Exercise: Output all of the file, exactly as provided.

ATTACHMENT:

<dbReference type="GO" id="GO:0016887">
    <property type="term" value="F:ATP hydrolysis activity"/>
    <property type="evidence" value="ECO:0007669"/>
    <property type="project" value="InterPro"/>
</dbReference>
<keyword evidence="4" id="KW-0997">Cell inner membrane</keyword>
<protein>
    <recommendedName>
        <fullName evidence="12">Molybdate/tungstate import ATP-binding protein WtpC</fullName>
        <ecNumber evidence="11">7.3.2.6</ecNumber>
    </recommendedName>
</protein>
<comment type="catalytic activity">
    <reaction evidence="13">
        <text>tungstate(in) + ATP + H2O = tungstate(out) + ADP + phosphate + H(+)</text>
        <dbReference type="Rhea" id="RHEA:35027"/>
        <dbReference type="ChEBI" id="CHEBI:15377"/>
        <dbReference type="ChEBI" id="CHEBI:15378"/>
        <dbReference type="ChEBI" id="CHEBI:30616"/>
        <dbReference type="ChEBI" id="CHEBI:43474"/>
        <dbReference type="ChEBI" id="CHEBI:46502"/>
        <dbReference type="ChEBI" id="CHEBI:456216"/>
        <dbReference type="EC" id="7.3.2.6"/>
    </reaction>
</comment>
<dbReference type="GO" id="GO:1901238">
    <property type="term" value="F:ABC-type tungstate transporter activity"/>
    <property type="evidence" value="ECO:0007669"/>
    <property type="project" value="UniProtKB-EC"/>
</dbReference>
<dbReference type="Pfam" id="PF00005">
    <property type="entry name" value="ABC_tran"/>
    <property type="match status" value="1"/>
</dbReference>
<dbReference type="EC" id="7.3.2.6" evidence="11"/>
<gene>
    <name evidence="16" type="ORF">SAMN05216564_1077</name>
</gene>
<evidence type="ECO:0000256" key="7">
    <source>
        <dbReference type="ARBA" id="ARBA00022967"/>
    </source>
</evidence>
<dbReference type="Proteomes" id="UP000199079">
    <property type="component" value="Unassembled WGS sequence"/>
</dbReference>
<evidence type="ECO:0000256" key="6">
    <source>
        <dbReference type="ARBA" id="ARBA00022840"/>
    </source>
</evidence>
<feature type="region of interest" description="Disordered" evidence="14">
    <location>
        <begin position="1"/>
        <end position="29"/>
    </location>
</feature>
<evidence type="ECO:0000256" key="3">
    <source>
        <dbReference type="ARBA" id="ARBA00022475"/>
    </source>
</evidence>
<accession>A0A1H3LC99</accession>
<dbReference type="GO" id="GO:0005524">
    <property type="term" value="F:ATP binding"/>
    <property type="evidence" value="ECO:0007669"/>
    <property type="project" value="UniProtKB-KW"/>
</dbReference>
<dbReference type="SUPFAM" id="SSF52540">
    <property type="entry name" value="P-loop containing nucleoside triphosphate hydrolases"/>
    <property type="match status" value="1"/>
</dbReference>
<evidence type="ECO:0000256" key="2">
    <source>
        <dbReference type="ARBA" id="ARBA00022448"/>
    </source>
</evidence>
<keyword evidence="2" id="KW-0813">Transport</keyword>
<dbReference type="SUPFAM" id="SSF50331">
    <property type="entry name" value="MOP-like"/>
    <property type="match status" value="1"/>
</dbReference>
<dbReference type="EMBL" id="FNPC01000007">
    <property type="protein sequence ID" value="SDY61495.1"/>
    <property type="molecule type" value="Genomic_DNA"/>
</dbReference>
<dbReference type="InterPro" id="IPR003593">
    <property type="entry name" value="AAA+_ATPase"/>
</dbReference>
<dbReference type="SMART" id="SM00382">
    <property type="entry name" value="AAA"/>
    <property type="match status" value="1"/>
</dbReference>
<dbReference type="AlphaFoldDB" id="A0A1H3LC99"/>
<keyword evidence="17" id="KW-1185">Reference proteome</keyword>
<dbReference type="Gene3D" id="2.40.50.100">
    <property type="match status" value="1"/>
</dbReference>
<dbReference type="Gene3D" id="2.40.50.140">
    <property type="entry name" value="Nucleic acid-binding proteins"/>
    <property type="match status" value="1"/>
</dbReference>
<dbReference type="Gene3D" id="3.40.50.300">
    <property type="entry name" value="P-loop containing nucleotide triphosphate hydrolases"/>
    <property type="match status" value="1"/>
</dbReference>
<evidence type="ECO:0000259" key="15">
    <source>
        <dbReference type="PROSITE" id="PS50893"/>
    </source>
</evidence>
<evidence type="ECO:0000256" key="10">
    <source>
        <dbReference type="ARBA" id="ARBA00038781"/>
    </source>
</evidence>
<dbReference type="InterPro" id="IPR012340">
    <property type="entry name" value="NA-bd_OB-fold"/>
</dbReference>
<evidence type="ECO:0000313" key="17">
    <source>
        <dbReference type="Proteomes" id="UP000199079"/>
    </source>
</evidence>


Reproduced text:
<dbReference type="GO" id="GO:0016887">
    <property type="term" value="F:ATP hydrolysis activity"/>
    <property type="evidence" value="ECO:0007669"/>
    <property type="project" value="InterPro"/>
</dbReference>
<keyword evidence="4" id="KW-0997">Cell inner membrane</keyword>
<protein>
    <recommendedName>
        <fullName evidence="12">Molybdate/tungstate import ATP-binding protein WtpC</fullName>
        <ecNumber evidence="11">7.3.2.6</ecNumber>
    </recommendedName>
</protein>
<comment type="catalytic activity">
    <reaction evidence="13">
        <text>tungstate(in) + ATP + H2O = tungstate(out) + ADP + phosphate + H(+)</text>
        <dbReference type="Rhea" id="RHEA:35027"/>
        <dbReference type="ChEBI" id="CHEBI:15377"/>
        <dbReference type="ChEBI" id="CHEBI:15378"/>
        <dbReference type="ChEBI" id="CHEBI:30616"/>
        <dbReference type="ChEBI" id="CHEBI:43474"/>
        <dbReference type="ChEBI" id="CHEBI:46502"/>
        <dbReference type="ChEBI" id="CHEBI:456216"/>
        <dbReference type="EC" id="7.3.2.6"/>
    </reaction>
</comment>
<dbReference type="GO" id="GO:1901238">
    <property type="term" value="F:ABC-type tungstate transporter activity"/>
    <property type="evidence" value="ECO:0007669"/>
    <property type="project" value="UniProtKB-EC"/>
</dbReference>
<dbReference type="Pfam" id="PF00005">
    <property type="entry name" value="ABC_tran"/>
    <property type="match status" value="1"/>
</dbReference>
<dbReference type="EC" id="7.3.2.6" evidence="11"/>
<gene>
    <name evidence="16" type="ORF">SAMN05216564_1077</name>
</gene>
<evidence type="ECO:0000256" key="7">
    <source>
        <dbReference type="ARBA" id="ARBA00022967"/>
    </source>
</evidence>
<dbReference type="Proteomes" id="UP000199079">
    <property type="component" value="Unassembled WGS sequence"/>
</dbReference>
<evidence type="ECO:0000256" key="6">
    <source>
        <dbReference type="ARBA" id="ARBA00022840"/>
    </source>
</evidence>
<feature type="region of interest" description="Disordered" evidence="14">
    <location>
        <begin position="1"/>
        <end position="29"/>
    </location>
</feature>
<evidence type="ECO:0000256" key="3">
    <source>
        <dbReference type="ARBA" id="ARBA00022475"/>
    </source>
</evidence>
<accession>A0A1H3LC99</accession>
<dbReference type="GO" id="GO:0005524">
    <property type="term" value="F:ATP binding"/>
    <property type="evidence" value="ECO:0007669"/>
    <property type="project" value="UniProtKB-KW"/>
</dbReference>
<dbReference type="SUPFAM" id="SSF52540">
    <property type="entry name" value="P-loop containing nucleoside triphosphate hydrolases"/>
    <property type="match status" value="1"/>
</dbReference>
<evidence type="ECO:0000256" key="2">
    <source>
        <dbReference type="ARBA" id="ARBA00022448"/>
    </source>
</evidence>
<keyword evidence="2" id="KW-0813">Transport</keyword>
<dbReference type="SUPFAM" id="SSF50331">
    <property type="entry name" value="MOP-like"/>
    <property type="match status" value="1"/>
</dbReference>
<dbReference type="EMBL" id="FNPC01000007">
    <property type="protein sequence ID" value="SDY61495.1"/>
    <property type="molecule type" value="Genomic_DNA"/>
</dbReference>
<dbReference type="InterPro" id="IPR003593">
    <property type="entry name" value="AAA+_ATPase"/>
</dbReference>
<dbReference type="SMART" id="SM00382">
    <property type="entry name" value="AAA"/>
    <property type="match status" value="1"/>
</dbReference>
<dbReference type="AlphaFoldDB" id="A0A1H3LC99"/>
<keyword evidence="17" id="KW-1185">Reference proteome</keyword>
<dbReference type="Gene3D" id="2.40.50.100">
    <property type="match status" value="1"/>
</dbReference>
<dbReference type="Gene3D" id="2.40.50.140">
    <property type="entry name" value="Nucleic acid-binding proteins"/>
    <property type="match status" value="1"/>
</dbReference>
<dbReference type="Gene3D" id="3.40.50.300">
    <property type="entry name" value="P-loop containing nucleotide triphosphate hydrolases"/>
    <property type="match status" value="1"/>
</dbReference>
<evidence type="ECO:0000259" key="15">
    <source>
        <dbReference type="PROSITE" id="PS50893"/>
    </source>
</evidence>
<evidence type="ECO:0000256" key="10">
    <source>
        <dbReference type="ARBA" id="ARBA00038781"/>
    </source>
</evidence>
<dbReference type="InterPro" id="IPR012340">
    <property type="entry name" value="NA-bd_OB-fold"/>
</dbReference>
<evidence type="ECO:0000313" key="17">
    <source>
        <dbReference type="Proteomes" id="UP000199079"/>
    </source>
</evidence>